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Lassen Volcanic National Park

Lassen Volcanic National Park located in northern California, preserves a landscape nearly as it existed six hundred years ago, before European-American settlement: The park has beautiful waterfalls, gemlike lakes, painted dunes, and four kinds of old growth forests. But beneath the park's peaceful surface lies evidence of a turbulent and fiery past. Mt. Tehama started forming 600,000 years ago and eventually collapsing completely beneath Ice-Age glaciers in the more recent geologic past; Brokeoff Volcano is its most prominent visible remains. Lassen Peak, which developed on the flanks of Mt. Tehama, erupted thousands of years ago and then again in the early 1900s. The park includes all four kinds of volcanoes - shield, cinder cone, strato (composite cone), and dome - and other volcano-related features, including old lava flows, steam vents, mudpots, and hot springs. A scenic highway provides access to volcanic wonders by car. And there are more than 150 miles of maintained trails, including a trail you can hike to safely enter an extinct volcano. But don't walk around indiscriminately in this park; stay on the trails. Mineral crusts that appear to be solid ground can form over boiling hot mudpots, vents, and springs. The part of the park called the Bumpass Hell geothermal area is named for a man who, years ago, broke through a mineral crust and lost a leg due to the severe burns he sustained. Current Internet Travel Offers for Lassen Volcanic NP...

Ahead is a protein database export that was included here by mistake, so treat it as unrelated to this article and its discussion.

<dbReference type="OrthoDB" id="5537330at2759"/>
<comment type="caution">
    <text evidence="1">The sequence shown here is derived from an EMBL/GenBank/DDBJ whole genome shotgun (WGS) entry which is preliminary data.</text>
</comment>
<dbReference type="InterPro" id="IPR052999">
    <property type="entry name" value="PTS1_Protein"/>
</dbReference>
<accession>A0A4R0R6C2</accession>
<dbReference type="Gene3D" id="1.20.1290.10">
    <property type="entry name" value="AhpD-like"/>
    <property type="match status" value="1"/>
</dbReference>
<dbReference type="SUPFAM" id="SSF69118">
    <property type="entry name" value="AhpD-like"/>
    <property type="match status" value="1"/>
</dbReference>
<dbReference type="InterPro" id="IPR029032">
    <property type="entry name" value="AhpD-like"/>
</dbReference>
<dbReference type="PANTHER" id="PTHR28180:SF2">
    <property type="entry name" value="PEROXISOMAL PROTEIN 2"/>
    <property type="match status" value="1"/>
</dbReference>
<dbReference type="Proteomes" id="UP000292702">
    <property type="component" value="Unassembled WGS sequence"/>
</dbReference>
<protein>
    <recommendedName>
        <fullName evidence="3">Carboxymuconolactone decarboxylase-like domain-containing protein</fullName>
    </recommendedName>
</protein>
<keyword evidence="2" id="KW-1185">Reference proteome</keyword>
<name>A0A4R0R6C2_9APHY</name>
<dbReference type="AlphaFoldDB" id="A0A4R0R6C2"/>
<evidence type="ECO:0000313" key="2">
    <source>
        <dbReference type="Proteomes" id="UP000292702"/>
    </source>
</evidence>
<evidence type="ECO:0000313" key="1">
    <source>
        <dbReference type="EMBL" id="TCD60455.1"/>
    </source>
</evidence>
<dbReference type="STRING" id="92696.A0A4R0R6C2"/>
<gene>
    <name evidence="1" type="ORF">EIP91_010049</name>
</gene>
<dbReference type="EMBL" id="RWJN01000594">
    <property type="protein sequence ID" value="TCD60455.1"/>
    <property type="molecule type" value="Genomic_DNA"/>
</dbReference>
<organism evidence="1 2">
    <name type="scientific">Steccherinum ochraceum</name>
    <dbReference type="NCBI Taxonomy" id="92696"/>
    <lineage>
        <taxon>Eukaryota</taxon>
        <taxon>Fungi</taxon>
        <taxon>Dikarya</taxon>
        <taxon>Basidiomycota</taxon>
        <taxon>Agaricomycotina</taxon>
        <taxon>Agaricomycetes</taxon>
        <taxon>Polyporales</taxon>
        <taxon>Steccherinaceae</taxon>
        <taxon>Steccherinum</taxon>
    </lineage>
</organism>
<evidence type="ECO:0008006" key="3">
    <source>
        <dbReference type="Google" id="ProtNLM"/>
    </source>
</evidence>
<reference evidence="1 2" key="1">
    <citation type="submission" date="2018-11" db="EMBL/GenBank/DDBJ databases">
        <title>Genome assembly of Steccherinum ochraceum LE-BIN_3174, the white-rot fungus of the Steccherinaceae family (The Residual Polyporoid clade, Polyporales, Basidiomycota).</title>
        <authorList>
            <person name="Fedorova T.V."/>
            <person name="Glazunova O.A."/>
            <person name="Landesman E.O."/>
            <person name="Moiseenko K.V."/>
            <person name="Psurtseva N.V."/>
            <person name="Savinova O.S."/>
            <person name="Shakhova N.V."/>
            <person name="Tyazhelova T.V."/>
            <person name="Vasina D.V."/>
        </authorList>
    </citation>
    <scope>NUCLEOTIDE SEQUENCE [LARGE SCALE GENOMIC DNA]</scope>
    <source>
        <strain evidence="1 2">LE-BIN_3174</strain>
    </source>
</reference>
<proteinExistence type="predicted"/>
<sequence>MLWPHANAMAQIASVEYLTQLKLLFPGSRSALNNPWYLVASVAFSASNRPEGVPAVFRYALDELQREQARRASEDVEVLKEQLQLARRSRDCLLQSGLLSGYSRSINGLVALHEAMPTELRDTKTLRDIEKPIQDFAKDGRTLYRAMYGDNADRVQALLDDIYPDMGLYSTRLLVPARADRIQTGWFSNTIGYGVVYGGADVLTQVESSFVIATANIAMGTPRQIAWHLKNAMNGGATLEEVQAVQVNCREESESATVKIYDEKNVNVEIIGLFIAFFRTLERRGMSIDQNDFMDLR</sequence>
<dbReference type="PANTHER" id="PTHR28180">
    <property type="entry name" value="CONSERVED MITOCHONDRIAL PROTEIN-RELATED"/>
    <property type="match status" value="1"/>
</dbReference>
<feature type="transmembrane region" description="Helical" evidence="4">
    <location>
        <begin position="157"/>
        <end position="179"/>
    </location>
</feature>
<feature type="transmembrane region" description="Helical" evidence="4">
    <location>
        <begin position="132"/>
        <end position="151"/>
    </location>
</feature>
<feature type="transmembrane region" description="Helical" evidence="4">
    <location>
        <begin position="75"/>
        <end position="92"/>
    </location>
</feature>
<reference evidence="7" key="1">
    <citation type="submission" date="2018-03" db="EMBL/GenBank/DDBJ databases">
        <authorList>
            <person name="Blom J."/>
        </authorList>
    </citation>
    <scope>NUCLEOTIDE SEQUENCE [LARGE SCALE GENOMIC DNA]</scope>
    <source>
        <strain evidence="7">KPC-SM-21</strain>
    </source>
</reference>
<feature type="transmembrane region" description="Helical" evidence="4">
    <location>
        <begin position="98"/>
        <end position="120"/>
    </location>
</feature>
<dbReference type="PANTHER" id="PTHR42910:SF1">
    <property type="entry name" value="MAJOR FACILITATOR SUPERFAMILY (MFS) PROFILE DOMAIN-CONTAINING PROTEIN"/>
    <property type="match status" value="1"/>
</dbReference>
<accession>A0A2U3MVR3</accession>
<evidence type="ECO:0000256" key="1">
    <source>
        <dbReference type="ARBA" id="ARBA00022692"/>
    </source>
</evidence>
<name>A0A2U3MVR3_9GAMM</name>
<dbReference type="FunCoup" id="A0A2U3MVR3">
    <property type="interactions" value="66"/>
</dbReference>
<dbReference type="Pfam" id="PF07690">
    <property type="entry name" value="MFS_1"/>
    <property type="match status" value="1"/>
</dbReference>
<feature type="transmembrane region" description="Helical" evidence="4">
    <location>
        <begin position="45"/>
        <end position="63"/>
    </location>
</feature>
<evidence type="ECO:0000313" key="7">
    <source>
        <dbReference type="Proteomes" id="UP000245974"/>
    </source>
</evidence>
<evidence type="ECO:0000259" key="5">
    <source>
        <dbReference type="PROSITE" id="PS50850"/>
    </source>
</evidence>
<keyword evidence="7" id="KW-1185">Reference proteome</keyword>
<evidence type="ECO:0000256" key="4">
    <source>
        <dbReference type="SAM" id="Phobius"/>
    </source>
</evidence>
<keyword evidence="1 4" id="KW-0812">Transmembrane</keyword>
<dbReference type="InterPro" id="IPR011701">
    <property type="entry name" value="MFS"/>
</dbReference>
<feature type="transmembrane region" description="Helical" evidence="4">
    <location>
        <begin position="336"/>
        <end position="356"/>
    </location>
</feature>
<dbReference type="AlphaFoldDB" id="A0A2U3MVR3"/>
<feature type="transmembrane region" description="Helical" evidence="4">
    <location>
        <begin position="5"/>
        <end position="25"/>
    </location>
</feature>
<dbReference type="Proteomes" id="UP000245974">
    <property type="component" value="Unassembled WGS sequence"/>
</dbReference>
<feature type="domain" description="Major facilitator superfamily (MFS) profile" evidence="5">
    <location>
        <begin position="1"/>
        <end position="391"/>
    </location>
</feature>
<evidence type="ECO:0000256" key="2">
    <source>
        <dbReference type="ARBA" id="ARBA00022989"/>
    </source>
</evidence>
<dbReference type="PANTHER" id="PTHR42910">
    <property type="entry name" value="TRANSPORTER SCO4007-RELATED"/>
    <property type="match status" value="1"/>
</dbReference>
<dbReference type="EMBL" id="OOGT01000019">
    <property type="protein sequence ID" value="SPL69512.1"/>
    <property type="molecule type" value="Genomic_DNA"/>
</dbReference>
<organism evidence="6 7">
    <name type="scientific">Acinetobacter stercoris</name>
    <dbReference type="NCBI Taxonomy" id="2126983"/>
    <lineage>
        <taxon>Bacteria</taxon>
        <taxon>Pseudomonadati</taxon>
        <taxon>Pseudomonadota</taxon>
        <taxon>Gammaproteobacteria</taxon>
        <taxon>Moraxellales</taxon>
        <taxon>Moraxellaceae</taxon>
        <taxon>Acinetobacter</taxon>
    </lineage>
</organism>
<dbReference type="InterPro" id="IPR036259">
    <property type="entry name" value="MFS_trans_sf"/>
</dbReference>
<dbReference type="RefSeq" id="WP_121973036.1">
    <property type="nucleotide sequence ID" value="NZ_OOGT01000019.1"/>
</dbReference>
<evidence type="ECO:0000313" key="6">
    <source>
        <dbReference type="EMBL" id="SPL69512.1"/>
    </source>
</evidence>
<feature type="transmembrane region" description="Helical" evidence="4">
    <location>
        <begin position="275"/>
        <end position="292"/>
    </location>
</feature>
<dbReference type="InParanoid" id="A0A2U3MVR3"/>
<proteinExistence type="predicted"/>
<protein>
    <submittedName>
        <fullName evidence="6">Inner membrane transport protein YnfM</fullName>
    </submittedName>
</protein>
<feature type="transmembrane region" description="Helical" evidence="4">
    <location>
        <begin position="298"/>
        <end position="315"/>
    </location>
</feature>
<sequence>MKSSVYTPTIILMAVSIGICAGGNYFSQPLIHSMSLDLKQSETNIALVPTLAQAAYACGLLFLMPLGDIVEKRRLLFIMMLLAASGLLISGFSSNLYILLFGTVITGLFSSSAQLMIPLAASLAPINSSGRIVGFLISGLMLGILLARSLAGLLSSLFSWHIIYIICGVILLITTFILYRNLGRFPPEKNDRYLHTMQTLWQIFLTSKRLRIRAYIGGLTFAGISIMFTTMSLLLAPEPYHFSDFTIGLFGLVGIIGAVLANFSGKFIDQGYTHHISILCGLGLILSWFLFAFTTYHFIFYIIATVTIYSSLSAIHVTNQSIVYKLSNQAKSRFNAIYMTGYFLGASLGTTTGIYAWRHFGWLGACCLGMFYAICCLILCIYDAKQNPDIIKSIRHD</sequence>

This article is based on work found at WikiTravel. A list of contributors is available a the original article. This article is available under the Creative Commons Attribution-ShareAlike 1.0 license.


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